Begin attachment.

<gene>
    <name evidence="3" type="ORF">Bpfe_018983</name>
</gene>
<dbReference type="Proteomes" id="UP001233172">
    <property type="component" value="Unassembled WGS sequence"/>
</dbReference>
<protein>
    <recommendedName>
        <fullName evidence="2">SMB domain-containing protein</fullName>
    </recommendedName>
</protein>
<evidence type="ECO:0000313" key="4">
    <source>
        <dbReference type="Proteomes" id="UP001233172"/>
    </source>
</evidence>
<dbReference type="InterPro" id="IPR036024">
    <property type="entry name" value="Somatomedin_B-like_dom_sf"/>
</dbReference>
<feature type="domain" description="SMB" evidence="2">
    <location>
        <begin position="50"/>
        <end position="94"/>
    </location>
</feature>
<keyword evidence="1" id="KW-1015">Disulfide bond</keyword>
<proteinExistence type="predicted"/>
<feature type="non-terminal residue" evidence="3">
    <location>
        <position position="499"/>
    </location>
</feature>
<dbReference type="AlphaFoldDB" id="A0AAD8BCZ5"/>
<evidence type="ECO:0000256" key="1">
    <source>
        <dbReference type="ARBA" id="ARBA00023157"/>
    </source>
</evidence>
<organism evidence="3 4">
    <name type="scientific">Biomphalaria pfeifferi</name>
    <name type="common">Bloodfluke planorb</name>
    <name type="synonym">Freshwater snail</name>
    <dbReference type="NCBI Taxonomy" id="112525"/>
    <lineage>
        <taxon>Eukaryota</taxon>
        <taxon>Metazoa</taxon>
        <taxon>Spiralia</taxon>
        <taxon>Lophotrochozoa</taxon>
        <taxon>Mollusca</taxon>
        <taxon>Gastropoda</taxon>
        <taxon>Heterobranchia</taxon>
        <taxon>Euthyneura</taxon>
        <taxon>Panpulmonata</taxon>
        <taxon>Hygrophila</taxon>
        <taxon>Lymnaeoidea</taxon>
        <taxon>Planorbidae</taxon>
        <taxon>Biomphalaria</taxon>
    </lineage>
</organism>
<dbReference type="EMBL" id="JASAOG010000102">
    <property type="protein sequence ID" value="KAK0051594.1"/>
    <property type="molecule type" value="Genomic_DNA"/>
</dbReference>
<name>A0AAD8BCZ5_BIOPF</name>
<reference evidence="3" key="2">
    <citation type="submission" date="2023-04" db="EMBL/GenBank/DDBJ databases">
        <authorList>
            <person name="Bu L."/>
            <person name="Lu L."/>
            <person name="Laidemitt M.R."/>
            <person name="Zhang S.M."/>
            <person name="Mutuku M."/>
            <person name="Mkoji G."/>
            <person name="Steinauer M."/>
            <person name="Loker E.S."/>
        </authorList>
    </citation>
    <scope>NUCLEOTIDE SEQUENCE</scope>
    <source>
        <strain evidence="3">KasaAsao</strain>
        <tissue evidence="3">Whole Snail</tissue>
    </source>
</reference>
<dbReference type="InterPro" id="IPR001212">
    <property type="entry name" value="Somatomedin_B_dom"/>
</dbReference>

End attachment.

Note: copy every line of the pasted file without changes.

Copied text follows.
<gene>
    <name evidence="3" type="ORF">Bpfe_018983</name>
</gene>
<dbReference type="Proteomes" id="UP001233172">
    <property type="component" value="Unassembled WGS sequence"/>
</dbReference>
<protein>
    <recommendedName>
        <fullName evidence="2">SMB domain-containing protein</fullName>
    </recommendedName>
</protein>
<evidence type="ECO:0000313" key="4">
    <source>
        <dbReference type="Proteomes" id="UP001233172"/>
    </source>
</evidence>
<dbReference type="InterPro" id="IPR036024">
    <property type="entry name" value="Somatomedin_B-like_dom_sf"/>
</dbReference>
<feature type="domain" description="SMB" evidence="2">
    <location>
        <begin position="50"/>
        <end position="94"/>
    </location>
</feature>
<keyword evidence="1" id="KW-1015">Disulfide bond</keyword>
<proteinExistence type="predicted"/>
<feature type="non-terminal residue" evidence="3">
    <location>
        <position position="499"/>
    </location>
</feature>
<dbReference type="AlphaFoldDB" id="A0AAD8BCZ5"/>
<evidence type="ECO:0000256" key="1">
    <source>
        <dbReference type="ARBA" id="ARBA00023157"/>
    </source>
</evidence>
<organism evidence="3 4">
    <name type="scientific">Biomphalaria pfeifferi</name>
    <name type="common">Bloodfluke planorb</name>
    <name type="synonym">Freshwater snail</name>
    <dbReference type="NCBI Taxonomy" id="112525"/>
    <lineage>
        <taxon>Eukaryota</taxon>
        <taxon>Metazoa</taxon>
        <taxon>Spiralia</taxon>
        <taxon>Lophotrochozoa</taxon>
        <taxon>Mollusca</taxon>
        <taxon>Gastropoda</taxon>
        <taxon>Heterobranchia</taxon>
        <taxon>Euthyneura</taxon>
        <taxon>Panpulmonata</taxon>
        <taxon>Hygrophila</taxon>
        <taxon>Lymnaeoidea</taxon>
        <taxon>Planorbidae</taxon>
        <taxon>Biomphalaria</taxon>
    </lineage>
</organism>
<dbReference type="EMBL" id="JASAOG010000102">
    <property type="protein sequence ID" value="KAK0051594.1"/>
    <property type="molecule type" value="Genomic_DNA"/>
</dbReference>
<name>A0AAD8BCZ5_BIOPF</name>
<reference evidence="3" key="2">
    <citation type="submission" date="2023-04" db="EMBL/GenBank/DDBJ databases">
        <authorList>
            <person name="Bu L."/>
            <person name="Lu L."/>
            <person name="Laidemitt M.R."/>
            <person name="Zhang S.M."/>
            <person name="Mutuku M."/>
            <person name="Mkoji G."/>
            <person name="Steinauer M."/>
            <person name="Loker E.S."/>
        </authorList>
    </citation>
    <scope>NUCLEOTIDE SEQUENCE</scope>
    <source>
        <strain evidence="3">KasaAsao</strain>
        <tissue evidence="3">Whole Snail</tissue>
    </source>
</reference>
<dbReference type="InterPro" id="IPR001212">
    <property type="entry name" value="Somatomedin_B_dom"/>
</dbReference>